Blacksmithing: How Craftsmen Turned From Village Heroes to Artists

A man striking an anvil with a hammer is the universal image of the blacksmith. Known for creating objects by forging wrought iron and steel, these metalsmiths produce a variety of objects, such as furniture, gates, decorative items, weapons and architectural ironmongery.

Today, blacksmithing is a niche profession. Although there are still metalsmiths who produce functional objects, many people in the United Kingdom, the United States and certain parts in the world take up blacksmithing for artistic purposes more than for commercial reasons.

Although blacksmiths have been producing works of art throughout history, artistry was only one facet of their job. These professionals once played various roles, from toolmaker and engineer to dentist and undertaker.

The Early Blacksmiths

The origins of blacksmithing date to the Chalcolithic era and the Bronze Age, when people in the Mideast learned to smelt, cast, rivet and forge copper and bronze. The Hittites likely invented forging and tempering but kept their techniques a secret, maintaining a monopoly on the knowledge of iron.

When the Dark Ages came to Asia, the Hittite empire collapsed and the citizens scattered to Greece, Egypt, India and other parts of the globe. That was when the Hittites shared their ironwork techniques with other civilisations.

Medieval Period

In the medieval ages, blacksmithing was considered part of the seven mechanical arts, which included tailoring and weaving, agriculture, architecture, warfare and hunting, trade and cooking. A village smithy was a staple of every town, and there was a demand for blacksmith-made tools, weapons and hardware.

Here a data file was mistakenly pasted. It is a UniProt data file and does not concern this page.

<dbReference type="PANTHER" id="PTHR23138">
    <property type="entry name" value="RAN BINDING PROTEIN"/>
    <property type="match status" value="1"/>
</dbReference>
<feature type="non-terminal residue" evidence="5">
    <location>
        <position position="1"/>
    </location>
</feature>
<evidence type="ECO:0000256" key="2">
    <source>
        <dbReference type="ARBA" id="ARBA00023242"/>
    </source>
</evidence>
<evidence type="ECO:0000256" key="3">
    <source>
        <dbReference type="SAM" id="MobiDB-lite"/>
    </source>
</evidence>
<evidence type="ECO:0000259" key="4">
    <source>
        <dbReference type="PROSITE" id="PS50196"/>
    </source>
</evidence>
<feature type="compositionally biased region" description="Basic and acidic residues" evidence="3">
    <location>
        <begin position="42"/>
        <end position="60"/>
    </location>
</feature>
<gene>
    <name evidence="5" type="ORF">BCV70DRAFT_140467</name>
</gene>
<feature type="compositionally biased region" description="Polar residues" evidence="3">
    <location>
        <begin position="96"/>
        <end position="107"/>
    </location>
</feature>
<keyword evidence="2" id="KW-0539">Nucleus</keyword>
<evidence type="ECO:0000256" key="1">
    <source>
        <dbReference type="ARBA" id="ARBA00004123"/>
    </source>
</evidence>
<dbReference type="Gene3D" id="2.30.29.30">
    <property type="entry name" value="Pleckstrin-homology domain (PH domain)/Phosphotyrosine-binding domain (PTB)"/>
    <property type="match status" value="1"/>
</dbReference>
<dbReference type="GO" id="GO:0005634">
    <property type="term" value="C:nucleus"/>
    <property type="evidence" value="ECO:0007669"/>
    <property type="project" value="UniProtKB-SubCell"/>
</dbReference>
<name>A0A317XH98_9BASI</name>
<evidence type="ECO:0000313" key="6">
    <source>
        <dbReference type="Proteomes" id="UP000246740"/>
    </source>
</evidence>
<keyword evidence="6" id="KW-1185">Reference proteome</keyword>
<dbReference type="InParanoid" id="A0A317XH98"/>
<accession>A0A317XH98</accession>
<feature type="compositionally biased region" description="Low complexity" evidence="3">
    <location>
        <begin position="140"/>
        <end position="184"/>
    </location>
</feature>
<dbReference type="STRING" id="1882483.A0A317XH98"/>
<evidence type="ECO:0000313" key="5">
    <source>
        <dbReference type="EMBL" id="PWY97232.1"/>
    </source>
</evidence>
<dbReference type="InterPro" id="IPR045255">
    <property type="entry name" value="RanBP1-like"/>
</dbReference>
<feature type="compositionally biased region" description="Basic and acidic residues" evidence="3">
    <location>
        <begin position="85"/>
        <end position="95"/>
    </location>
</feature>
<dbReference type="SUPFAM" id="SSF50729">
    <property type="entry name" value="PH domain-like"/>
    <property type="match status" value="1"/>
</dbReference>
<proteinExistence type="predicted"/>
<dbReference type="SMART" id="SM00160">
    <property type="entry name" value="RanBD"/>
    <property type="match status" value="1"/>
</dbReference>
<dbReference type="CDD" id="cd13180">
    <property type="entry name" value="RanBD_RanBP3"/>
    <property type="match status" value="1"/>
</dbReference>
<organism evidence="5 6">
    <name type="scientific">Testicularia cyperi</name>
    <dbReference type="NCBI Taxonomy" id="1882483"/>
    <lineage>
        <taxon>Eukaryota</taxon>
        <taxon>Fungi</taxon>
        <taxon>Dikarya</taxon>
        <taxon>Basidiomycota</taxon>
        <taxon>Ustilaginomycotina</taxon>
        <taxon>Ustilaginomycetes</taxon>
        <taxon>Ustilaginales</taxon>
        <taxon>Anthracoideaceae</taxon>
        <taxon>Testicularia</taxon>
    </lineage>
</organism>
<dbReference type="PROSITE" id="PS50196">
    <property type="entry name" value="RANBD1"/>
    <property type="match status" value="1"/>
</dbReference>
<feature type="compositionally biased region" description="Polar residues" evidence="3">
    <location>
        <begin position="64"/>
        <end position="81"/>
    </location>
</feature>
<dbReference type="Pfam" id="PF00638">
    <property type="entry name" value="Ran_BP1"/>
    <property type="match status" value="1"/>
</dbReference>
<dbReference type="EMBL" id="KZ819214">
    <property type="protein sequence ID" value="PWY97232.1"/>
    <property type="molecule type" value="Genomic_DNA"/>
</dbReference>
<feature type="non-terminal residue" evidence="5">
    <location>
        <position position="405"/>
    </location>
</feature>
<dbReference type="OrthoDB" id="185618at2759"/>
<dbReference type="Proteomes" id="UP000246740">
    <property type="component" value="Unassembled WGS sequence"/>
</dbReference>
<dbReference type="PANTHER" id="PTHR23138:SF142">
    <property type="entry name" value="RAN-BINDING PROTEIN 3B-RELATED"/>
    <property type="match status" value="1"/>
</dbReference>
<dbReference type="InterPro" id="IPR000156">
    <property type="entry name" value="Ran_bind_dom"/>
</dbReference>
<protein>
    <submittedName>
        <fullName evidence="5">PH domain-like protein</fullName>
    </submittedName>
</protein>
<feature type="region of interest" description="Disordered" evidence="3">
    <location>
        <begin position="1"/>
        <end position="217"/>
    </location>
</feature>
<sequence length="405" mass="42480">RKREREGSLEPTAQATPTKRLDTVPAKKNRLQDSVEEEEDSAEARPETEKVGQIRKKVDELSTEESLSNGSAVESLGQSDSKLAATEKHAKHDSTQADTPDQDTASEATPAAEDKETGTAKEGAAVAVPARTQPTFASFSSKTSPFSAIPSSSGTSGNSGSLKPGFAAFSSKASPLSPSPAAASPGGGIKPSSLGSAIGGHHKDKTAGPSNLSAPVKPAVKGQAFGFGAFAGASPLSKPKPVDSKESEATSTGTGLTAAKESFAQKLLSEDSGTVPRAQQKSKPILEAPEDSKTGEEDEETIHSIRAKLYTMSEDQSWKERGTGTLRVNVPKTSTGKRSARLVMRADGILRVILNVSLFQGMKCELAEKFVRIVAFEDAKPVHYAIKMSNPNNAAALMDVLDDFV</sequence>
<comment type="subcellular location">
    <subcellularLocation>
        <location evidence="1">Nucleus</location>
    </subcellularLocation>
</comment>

Blacksmiths were admired during the medieval times because of their mastery of ironwork and their great understanding of the properties of iron. Because of this, they held important leadership positions in the village, such as churchwarden or magistrate.

Industrial Era

During this period, blacksmithing techniques improved due to advanced technology and a better understanding of the properties of iron and other metals. There was a shift to the use of machinery to mass-produce tools.

Because of the industrialisation of manufacturing, the demand for blacksmiths declined. Some blacksmiths resorted to farrier work while others transitioned into automobile mechanics.

Blacksmithing in the 20th and 21st Centuries

20th century smith

The lowest point of blacksmithing was in the 1960s, when most of the former blacksmiths left and only a few were entering the trade. There was only a renewed interest in the 1970s as part of the “do-it-yourself” and “self-sufficiency” trend. Local groups of blacksmiths published books and created organisations to help individuals learn about the trade. Modern blacksmiths, also known as artist-blacksmiths, also emerged in the 1970s, and focused solely on producing decorative framework.

Blacksmithing is not as essential as it was during the medieval times. Blacksmiths are no longer a staple in every area, and industrialisation has lessened the need for the trade. However, with a renewed interest in the trade, individuals who are interested in learning about the fine ways of handcrafting wrought iron and other types of metal have plenty of opportunities to learn and excel in the skill. This allows them to create functional and decorative objects they can use to make a living and hone their artistry.

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